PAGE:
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U.S. EPA Announces Availability of $291.7 Million in New Funding to Improve Water Infrastructure in the Pacific Southwest and Pacific Islands

A total of $2.6 billion available across the United States

05/08/2019
Contact Information: 
Soledad Calvino (calvino.maria@epa.gov)
415-972-3512

SAN FRANCISCO — The U.S. Environmental Protection Agency (EPA) announced the availability of nearly $2.6 billion in new funds to assist states, tribes and territories with improving drinking water and wastewater infrastructure across the country. Arizona, California, Nevada, and the Pacific Island Territories are eligible to receive a total of $291.7 million. This funding advances President Trump’s efforts to rebuild the country’s aging water infrastructure, create local jobs, and ensure all Americans have safe and clean water.

“EPA is delivering on President Trump’s commitment to modernize our nation’s water infrastructure and improve public health and environmental protections,” said EPA Administrator Andrew Wheeler. “EPA’s $2.6 billion contribution to the State Revolving Funds will enable more communities to make the investments needed to ensure Americans have safe water for drinking and recreation. These funds can also be combined with EPA’s WIFIA loans to create a powerful, innovative financing solution for major infrastructure projects nationwide.”

“EPA is investing in drinking water and wastewater infrastructure in our communities,” said EPA Pacific Southwest Regional Administrator Mike Stoker. “With our state and local partners, we’ll continue to improve the safety and reliability of our water resources for all.”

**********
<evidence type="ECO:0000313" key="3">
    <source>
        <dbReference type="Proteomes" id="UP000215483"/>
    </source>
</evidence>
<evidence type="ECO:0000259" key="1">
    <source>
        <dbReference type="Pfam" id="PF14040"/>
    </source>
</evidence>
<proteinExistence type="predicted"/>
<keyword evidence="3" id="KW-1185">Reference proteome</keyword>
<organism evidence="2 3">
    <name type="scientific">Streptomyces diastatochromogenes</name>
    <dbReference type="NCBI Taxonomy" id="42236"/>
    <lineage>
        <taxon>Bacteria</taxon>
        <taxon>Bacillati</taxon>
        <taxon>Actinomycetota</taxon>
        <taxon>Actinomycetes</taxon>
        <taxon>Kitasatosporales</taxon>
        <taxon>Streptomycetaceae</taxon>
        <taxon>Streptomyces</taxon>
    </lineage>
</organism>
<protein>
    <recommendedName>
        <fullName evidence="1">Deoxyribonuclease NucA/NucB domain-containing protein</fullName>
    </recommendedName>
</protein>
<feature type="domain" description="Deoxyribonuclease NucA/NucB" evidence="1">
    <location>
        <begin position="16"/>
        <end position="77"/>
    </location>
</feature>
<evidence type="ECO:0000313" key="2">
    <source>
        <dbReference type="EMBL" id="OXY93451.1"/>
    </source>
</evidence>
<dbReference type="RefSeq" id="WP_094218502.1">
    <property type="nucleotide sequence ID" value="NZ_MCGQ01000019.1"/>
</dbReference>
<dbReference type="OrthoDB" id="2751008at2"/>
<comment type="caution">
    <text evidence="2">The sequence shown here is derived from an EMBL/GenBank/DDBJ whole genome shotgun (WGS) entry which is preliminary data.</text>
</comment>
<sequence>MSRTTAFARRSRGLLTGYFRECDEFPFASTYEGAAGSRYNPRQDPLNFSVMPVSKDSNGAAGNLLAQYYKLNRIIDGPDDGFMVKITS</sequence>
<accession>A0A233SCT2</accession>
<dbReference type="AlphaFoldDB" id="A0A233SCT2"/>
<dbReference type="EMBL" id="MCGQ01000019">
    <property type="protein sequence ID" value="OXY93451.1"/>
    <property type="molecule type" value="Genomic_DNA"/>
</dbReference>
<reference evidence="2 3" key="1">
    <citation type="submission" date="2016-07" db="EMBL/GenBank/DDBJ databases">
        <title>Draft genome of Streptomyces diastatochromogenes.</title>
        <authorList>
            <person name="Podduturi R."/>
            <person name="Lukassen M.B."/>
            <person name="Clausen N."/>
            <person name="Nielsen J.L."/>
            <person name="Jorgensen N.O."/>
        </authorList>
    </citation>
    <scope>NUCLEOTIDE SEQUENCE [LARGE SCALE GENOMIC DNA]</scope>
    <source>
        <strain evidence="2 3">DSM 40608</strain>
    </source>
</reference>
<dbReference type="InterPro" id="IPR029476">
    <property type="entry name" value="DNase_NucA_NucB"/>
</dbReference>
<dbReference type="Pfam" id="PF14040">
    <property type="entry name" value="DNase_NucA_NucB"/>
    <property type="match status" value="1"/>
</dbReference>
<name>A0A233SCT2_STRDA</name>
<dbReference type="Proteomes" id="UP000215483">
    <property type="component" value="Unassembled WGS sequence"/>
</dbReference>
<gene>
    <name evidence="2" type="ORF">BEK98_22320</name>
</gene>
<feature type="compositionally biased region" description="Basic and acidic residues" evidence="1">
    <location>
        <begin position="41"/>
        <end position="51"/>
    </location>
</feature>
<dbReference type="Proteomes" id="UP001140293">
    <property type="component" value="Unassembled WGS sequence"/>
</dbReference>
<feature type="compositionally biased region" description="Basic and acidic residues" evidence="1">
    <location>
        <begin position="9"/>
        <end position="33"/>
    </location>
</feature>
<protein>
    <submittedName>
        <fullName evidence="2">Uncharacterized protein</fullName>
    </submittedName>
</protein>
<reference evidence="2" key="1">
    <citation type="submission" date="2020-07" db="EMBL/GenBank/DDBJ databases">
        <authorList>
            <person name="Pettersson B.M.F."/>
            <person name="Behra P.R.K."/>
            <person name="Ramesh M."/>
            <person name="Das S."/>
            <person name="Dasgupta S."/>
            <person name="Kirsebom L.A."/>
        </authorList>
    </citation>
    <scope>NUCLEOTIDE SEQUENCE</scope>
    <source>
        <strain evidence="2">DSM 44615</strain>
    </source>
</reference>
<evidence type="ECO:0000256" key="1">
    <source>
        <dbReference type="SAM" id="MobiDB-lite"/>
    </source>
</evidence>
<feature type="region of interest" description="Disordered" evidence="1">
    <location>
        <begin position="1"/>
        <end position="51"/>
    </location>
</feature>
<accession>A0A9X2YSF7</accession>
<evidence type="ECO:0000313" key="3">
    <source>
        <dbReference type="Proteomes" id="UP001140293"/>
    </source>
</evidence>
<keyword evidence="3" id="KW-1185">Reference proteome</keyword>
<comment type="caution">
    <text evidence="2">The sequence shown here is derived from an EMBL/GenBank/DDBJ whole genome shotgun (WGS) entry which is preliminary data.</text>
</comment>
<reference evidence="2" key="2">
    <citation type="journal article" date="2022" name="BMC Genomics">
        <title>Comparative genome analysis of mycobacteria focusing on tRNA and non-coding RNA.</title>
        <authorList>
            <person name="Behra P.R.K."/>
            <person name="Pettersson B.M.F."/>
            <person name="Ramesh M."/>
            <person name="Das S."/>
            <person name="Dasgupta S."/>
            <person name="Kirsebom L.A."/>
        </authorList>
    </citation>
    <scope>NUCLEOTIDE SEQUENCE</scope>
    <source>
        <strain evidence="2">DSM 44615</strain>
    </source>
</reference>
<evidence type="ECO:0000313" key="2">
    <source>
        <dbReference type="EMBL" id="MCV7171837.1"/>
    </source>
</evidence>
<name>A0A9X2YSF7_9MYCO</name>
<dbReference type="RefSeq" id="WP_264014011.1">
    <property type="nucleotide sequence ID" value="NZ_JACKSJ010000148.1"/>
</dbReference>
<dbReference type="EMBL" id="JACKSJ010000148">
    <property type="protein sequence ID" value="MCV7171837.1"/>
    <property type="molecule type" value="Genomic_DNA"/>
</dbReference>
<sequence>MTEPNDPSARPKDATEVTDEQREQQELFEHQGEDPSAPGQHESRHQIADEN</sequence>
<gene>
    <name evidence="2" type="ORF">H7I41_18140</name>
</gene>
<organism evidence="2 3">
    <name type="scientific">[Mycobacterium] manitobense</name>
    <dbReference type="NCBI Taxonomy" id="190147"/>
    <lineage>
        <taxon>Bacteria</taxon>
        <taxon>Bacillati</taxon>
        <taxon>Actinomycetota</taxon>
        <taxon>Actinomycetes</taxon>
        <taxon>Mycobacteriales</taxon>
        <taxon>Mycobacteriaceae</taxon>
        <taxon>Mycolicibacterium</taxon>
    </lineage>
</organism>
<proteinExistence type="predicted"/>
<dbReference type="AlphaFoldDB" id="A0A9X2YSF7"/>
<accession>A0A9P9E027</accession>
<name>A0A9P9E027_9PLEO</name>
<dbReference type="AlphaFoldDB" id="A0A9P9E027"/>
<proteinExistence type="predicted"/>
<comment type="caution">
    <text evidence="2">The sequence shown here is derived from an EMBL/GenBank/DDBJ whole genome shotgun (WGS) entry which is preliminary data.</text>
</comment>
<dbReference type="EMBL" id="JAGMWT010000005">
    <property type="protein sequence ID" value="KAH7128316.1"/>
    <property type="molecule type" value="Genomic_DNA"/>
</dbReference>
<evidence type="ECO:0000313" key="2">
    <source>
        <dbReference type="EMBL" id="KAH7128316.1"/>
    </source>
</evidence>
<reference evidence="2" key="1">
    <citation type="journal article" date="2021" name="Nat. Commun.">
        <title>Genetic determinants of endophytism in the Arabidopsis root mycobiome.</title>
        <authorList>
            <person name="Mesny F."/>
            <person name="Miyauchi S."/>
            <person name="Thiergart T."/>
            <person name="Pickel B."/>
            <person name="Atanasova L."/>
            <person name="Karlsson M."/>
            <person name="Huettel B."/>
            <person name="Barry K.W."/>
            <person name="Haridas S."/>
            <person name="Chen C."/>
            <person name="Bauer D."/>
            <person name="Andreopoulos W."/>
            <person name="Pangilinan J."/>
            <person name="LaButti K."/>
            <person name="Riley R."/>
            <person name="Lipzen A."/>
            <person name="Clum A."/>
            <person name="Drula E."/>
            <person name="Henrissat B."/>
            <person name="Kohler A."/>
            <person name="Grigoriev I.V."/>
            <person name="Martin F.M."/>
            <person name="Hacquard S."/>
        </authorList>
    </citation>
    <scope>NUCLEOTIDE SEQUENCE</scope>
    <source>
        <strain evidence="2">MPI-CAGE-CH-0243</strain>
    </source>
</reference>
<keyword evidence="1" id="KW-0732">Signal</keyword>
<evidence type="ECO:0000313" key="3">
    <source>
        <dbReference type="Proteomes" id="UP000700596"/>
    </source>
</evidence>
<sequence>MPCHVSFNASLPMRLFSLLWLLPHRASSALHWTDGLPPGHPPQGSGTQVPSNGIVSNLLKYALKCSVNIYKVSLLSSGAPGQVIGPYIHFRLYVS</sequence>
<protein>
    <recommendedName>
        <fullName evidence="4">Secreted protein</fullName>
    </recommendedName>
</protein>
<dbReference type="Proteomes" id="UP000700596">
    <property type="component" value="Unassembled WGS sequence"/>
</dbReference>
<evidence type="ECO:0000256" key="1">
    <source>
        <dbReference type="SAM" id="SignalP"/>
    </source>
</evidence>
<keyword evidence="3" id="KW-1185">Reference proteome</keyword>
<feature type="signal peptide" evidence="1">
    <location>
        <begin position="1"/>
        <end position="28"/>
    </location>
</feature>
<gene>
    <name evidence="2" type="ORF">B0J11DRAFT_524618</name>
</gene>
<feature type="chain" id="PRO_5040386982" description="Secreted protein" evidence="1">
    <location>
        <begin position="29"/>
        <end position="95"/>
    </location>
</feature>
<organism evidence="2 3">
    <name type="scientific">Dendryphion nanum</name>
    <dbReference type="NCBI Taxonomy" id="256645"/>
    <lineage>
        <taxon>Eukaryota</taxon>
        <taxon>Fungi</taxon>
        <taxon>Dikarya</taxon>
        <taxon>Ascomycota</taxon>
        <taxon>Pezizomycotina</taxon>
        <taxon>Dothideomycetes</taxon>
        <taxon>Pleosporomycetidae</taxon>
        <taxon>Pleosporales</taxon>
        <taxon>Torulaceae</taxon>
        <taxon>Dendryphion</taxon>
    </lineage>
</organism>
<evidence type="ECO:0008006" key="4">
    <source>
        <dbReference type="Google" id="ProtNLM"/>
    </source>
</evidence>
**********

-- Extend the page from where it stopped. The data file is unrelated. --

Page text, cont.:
Arizona will receive a $19.8 million capitalization grant to provide low-interest rate financing for drinking water infrastructure. Between $5 million and $11 million of the grant can be used at the state’s discretion for further reduced-rate financing such as zero-interest loans or principal-forgiveness loans. Arizona will also receive $10.7 million of clean water funding for sewage treatment and stormwater infrastructure projects.

California will receive a $97.1 million capitalization grant to provide low-interest rate financing for drinking water infrastructure. Between $25 million and $53 million of the grant can be used at the state’s discretion for further reduced-rate financing such as zero-interest loans or principal-forgiveness loans. California will also receive $113.6 million of clean water funding for sewage treatment and stormwater infrastructure projects.

Nevada will receive a $12.8 million capitalization grant to provide low-interest rate financing for drinking water infrastructure. Between $3 million and $7 million of the grant can be used at the state’s discretion for further reduced-rate financing such as zero-interest loans or principal-forgiveness loans. Nevada will also receive $7.8 million of clean water funding for sewage treatment and stormwater infrastructure projects.